Demonstrators at Standing Rock have no intention of backing down despite worsening weather, escalating police violence, the North Dakota governor’s vacate order, and President-elect Donald Trump’s support for the completion of the Dakota Access pipeline (DAPL).
“We are struggling in the cold and fighting here because of the love and compassion we have for the children and grandchildren to come. We want them to have a home and clean water, and we are not leaving until we are assured their futures are secured,” said Native American protester Aldo Seoane from Standing Rock in a Friday phone interview with Rewire.
Tribes have called for a December-wide #NoDAPL action to continue the months-long protest that has stalled the four-state oil pipeline construction.
Three tribes—the Standing Rock Sioux, Cheyenne River Sioux, and Yankton Sioux—on Friday asked the Inter-American Commission on Human Rights in a press release to call on the U.S. government to adopt “precautionary measures to prevent irreparable harm” to Natives and their supporters, and to stop “the harassment and violence being perpetrated against people gathered in prayer and protest in opposition to DAPL.”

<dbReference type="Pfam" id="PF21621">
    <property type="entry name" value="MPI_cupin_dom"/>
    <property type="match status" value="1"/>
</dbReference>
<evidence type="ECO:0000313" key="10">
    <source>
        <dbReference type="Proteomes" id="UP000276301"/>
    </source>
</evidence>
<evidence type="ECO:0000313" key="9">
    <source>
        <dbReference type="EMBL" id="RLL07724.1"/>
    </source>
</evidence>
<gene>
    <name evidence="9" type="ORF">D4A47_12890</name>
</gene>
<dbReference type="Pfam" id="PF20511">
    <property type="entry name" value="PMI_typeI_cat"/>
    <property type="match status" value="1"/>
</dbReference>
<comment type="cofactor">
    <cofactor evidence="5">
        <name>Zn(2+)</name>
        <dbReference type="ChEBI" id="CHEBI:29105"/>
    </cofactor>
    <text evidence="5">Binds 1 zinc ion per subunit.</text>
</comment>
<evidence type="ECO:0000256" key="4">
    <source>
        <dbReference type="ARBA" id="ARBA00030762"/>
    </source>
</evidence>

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“Tribal concerns and treaty rights have been disregarded and ignored under the pretext of the ‘letter of the law’ for far too long,” said David Archambault II, chairman of the Standing Rock Sioux Tribe, in the press release. “Our people have tolerated this kind of treatment for over 200 years and enough is enough. It is time the United States finally and consistent with its legal and international obligations fully recognize our right to be treated like human beings and as sovereign nations.”
Seoane told Rewire that he was among 150 Native Americans delivering food, water, and warm clothes Friday to the Morton County Sheriff’s Department, which put out a call for supplies to help its staff and volunteers during this week’s inclement weather.
It is also one of many law enforcement groups that have attacked unarmed demonstrators with weapons and cold water in recent weeks, and it recently agreed to fine people $1,000 if they try to bring food and supplies to the activists. The department has since backtracked on the fines.